Bongani Mkongi is a South African politician. He was born on 9th March 1971 in Gugulethu, Western Cape, South Africa. He was the deputy minister of police. He held this position from 31st March 2017 up to 25th May 2019.
He joined politics some time back. He was elected as the President of the Townships Students Congress (TOSCO) in 1989. He has built his career over the years.
Bongani Mkongi profile summary
- Birth name: Bongani Mkongi
- Date of birth: 9th March 1971
- Age: 48 years old
- Place of birth: Gugulethu in the Western Cape, South Africa
Bongani Mkongi biography
The former deputy police minister joined politics a while back. There are a lot of interesting facts about the seasoned politician. Read on to find out all the facts about Bongani.
The politician matriculated from Gugulethu Comprehensive School. He enrolled for the Honours Degree in Economics with the University of the Western Cape (UWC) in 1998 but was unable to complete because of the ANCYL international work that required him to travel constantly.
Even so, he was able to tackle three modules namely International Economics, Micro-Economics and Development Economics. He is a holder of a National Higher Diploma in Education Commerce and BTECH Commercial Education and has recently decided to invest in studying a Post Graduate Diploma in Economic Policy.
While it is not known publicly who his wife is, Bongani insinuated that he was married a while back. He said during an interview in his defence about the reckless remarks he had made about xenophobic attacks as he had urged South Africans to fight for their land lest foreigners took everything. He defended himself saying that if he was not married then he would have girlfriends all over Africa. Though not directly, this statement revealed that he was married.
Career and membership
While many may have known him as the deputy minister of police, he started his career differently. In 1989, he became the President of the Townships Students Congress (TOSCO) after an election. This made him become the first national secretary-general of the Congress of South African Students (COSAS) which came after all liberation movements and political organizations in South Africa were banned from 1990 until 1992.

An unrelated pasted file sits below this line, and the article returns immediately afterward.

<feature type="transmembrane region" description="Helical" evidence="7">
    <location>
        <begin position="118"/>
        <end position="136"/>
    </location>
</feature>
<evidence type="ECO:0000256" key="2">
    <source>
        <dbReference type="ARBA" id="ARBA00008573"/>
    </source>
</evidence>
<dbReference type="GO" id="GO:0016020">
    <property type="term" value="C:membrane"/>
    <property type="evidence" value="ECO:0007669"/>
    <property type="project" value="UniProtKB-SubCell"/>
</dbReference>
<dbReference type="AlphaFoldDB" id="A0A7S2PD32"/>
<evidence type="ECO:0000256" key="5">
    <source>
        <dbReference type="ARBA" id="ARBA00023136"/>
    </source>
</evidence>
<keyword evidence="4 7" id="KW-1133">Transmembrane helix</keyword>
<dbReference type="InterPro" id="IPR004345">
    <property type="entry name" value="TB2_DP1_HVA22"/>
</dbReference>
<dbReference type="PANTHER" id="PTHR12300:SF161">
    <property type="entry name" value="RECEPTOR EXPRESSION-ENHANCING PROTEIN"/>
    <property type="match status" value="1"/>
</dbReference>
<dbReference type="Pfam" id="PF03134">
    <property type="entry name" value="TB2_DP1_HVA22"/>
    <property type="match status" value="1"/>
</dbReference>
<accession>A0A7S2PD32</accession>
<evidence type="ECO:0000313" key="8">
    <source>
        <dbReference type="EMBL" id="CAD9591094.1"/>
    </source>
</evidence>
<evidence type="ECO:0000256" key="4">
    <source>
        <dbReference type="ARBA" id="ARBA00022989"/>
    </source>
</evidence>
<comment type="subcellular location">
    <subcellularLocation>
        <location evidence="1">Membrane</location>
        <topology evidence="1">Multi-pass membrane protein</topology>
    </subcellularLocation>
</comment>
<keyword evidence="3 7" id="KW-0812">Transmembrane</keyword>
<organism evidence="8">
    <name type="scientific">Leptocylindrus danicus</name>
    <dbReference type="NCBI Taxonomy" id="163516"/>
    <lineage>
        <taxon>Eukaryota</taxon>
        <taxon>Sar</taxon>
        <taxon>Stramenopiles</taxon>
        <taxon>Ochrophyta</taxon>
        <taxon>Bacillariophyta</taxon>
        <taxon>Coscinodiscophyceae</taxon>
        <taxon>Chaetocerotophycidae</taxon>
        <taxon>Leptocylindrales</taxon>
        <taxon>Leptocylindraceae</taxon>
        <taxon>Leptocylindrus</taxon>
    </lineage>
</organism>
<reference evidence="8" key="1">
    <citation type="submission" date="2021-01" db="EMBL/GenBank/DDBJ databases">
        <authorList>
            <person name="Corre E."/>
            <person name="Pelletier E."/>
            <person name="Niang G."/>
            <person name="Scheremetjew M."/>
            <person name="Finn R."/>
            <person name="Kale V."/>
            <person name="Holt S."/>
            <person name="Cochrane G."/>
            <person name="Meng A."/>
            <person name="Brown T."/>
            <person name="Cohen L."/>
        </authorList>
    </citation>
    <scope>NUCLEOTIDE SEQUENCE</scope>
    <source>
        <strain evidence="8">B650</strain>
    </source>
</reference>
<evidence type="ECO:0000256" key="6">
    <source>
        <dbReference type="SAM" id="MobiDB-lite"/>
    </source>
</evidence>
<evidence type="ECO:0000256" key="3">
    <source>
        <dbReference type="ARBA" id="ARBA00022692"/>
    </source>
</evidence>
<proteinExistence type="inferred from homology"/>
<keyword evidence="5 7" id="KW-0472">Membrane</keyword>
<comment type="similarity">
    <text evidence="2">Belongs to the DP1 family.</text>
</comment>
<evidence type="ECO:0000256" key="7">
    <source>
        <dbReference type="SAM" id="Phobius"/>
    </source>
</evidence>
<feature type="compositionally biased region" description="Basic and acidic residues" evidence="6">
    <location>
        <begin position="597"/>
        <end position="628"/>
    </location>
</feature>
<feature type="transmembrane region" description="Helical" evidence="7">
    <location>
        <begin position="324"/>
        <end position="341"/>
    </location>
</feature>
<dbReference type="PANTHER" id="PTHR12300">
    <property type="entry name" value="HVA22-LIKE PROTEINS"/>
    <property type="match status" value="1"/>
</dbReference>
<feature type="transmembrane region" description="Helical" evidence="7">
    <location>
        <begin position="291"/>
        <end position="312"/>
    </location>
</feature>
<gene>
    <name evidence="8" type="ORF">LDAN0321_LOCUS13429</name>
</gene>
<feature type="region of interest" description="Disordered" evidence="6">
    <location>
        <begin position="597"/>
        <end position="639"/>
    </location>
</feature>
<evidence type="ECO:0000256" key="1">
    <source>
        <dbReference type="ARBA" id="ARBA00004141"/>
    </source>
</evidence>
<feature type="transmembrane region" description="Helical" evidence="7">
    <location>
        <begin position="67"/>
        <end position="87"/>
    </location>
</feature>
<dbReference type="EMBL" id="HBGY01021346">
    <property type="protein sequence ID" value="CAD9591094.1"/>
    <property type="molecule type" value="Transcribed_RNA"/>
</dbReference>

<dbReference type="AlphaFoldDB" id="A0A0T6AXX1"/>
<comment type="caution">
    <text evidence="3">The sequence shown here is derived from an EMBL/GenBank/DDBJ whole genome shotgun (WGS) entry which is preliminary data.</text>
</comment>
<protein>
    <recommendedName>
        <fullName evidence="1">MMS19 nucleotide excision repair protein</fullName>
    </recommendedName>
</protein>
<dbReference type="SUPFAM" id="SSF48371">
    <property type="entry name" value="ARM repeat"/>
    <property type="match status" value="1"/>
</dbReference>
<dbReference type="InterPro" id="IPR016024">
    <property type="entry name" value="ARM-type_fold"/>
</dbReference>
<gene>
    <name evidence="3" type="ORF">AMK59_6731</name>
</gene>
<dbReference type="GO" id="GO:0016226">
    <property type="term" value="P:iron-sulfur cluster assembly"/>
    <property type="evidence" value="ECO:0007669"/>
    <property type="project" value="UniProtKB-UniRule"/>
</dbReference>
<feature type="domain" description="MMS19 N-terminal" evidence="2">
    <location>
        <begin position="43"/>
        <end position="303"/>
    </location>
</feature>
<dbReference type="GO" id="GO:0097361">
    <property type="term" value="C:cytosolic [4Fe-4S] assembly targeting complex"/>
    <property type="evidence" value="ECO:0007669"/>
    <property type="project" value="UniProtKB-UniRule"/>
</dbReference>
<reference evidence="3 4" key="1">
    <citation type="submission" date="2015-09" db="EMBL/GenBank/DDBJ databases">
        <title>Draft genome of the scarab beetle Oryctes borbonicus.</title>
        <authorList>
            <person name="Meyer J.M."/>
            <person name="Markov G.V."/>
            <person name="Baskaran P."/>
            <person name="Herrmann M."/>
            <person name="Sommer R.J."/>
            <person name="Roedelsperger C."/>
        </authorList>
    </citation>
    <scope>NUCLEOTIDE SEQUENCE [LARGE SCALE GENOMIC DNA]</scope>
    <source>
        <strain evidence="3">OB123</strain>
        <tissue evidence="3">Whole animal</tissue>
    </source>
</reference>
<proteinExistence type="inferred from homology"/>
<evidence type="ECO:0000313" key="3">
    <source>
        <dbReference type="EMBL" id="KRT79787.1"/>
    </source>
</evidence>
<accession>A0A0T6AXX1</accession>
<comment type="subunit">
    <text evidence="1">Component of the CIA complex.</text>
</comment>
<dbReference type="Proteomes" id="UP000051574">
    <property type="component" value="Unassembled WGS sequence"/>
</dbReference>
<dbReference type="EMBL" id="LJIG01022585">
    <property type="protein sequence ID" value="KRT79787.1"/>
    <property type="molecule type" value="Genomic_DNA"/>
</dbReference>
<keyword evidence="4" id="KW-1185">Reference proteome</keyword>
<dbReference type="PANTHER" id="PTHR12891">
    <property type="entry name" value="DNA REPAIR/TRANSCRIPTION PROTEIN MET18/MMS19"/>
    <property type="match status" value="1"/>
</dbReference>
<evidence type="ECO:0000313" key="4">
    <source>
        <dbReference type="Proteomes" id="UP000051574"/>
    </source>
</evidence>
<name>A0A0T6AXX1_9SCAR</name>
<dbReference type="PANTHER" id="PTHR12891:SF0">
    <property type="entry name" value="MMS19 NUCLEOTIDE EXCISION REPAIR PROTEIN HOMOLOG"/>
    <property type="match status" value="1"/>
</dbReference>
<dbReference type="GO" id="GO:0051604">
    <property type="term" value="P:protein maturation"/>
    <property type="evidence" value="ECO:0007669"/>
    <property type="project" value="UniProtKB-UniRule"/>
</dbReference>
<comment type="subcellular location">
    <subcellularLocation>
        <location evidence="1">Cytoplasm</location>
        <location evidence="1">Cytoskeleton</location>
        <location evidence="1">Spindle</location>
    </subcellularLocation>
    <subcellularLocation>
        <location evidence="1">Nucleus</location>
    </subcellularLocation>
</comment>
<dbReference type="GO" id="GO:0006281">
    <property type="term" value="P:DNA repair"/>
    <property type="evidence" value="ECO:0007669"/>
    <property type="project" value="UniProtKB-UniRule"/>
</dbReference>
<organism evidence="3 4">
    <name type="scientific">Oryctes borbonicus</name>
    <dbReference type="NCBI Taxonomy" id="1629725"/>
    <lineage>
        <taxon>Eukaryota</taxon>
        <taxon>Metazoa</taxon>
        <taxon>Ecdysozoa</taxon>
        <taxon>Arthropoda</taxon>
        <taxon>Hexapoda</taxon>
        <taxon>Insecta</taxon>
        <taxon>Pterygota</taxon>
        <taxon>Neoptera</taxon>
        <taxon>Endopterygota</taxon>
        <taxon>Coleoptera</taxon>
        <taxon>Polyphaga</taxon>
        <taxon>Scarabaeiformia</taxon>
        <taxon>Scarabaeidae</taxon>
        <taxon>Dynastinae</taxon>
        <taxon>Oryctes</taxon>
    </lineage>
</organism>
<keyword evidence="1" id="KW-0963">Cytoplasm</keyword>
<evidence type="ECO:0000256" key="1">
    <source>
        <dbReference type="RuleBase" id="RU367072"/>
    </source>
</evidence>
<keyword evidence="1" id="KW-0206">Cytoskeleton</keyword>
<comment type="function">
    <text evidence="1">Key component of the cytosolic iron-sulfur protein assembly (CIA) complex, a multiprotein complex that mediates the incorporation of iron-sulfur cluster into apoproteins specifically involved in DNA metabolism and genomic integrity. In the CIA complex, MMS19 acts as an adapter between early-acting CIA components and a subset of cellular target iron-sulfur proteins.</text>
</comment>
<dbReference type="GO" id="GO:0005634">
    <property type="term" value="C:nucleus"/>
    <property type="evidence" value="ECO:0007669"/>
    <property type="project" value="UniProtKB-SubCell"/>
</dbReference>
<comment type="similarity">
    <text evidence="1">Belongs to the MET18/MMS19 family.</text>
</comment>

In 1993, the politician enrolled at Cape Peninsula University of Technology (CPUT) and became the General Secretary of the SRC from when he was a fresher in the first year of study to 1995 when he became SRC's deputy president. Through an election in 1998, he became the Provincial Chairperson of the ANC Youth League in the Western Cape Province. He became the member of parliament for African National Congress (ANC) in 2004 where he served in different committees.
In 2009, the elections made him the Head in the Office Fikile Mbalula who was the Deputy Minister of Police back then. 2011 came with a Cabinet reshuffle that saw him become Director: Research and Speech Writing in the Ministry of Sport and Recreation South Africa (SRSA). He also became the Chief of Staff in SRSA, a position he held up to when 2014 elections.
Once the election was done, he was chosen as a Member of Parliament that served in the Trade and Industry Portfolio. He also represented the South African parliament in the Inter-Parliamentary Union (IPU) 2015 Global Conference of Young Parliamentarians which was held in Tokyo Japan.
The former deputy Minister of Police contact details
You can always reach Bongani on:
- Tel: 060 560 2500/ 083 528 0522/ 012 393 2814
- Fax: 012 393 2823
Latest news on the former deputy Minister of Police South Africa
The ongoing unrest and xenophobic attacks in South Africa have been a serious cause of concern. It has gone to a point where politicians and other leaders have had to condemn. Leading this pack of leaders was the president of South Africa, Ramaphosa whose sentiments are that the perpetrators should not go unpunished. He was of the opinion that the men and women behind the attacks needed to be brought to book as there was no justification good enough for the attacks.
However, the former police deputy minister found himself in trouble with his comments that seemed to contradict what most other leaders thought. Being familiar with the controversy, Bongani went on to claim that South Africans should not surrender to foreign nationals.
The politician made claims that a city in South Africa had more than 80% of its inhabitants as foreign nationals and that this was unacceptable. According to him, if this trend was to keep on, South Africans may end up losing the different leadership roles to foreigners. However, these claims were later refuted by Africacheck.org which keeps tab with the xenophobic attack. It turns out that this was not the first time that Bongani has made such claims. Back in 2017, he insinuated the same thing when he visited Hillbrow police station to discuss the concerns on crime and illegal trade. Even then, he claimed that 80% of Johannesburg was foreigners.
Bongani Mkongi is a politician that has achieved a lot over the years. He may have strong sentiments about the situation happening in South Africa, but that does not take away the reality on the ground. South Africans are angry and the source of this anger should be addressed.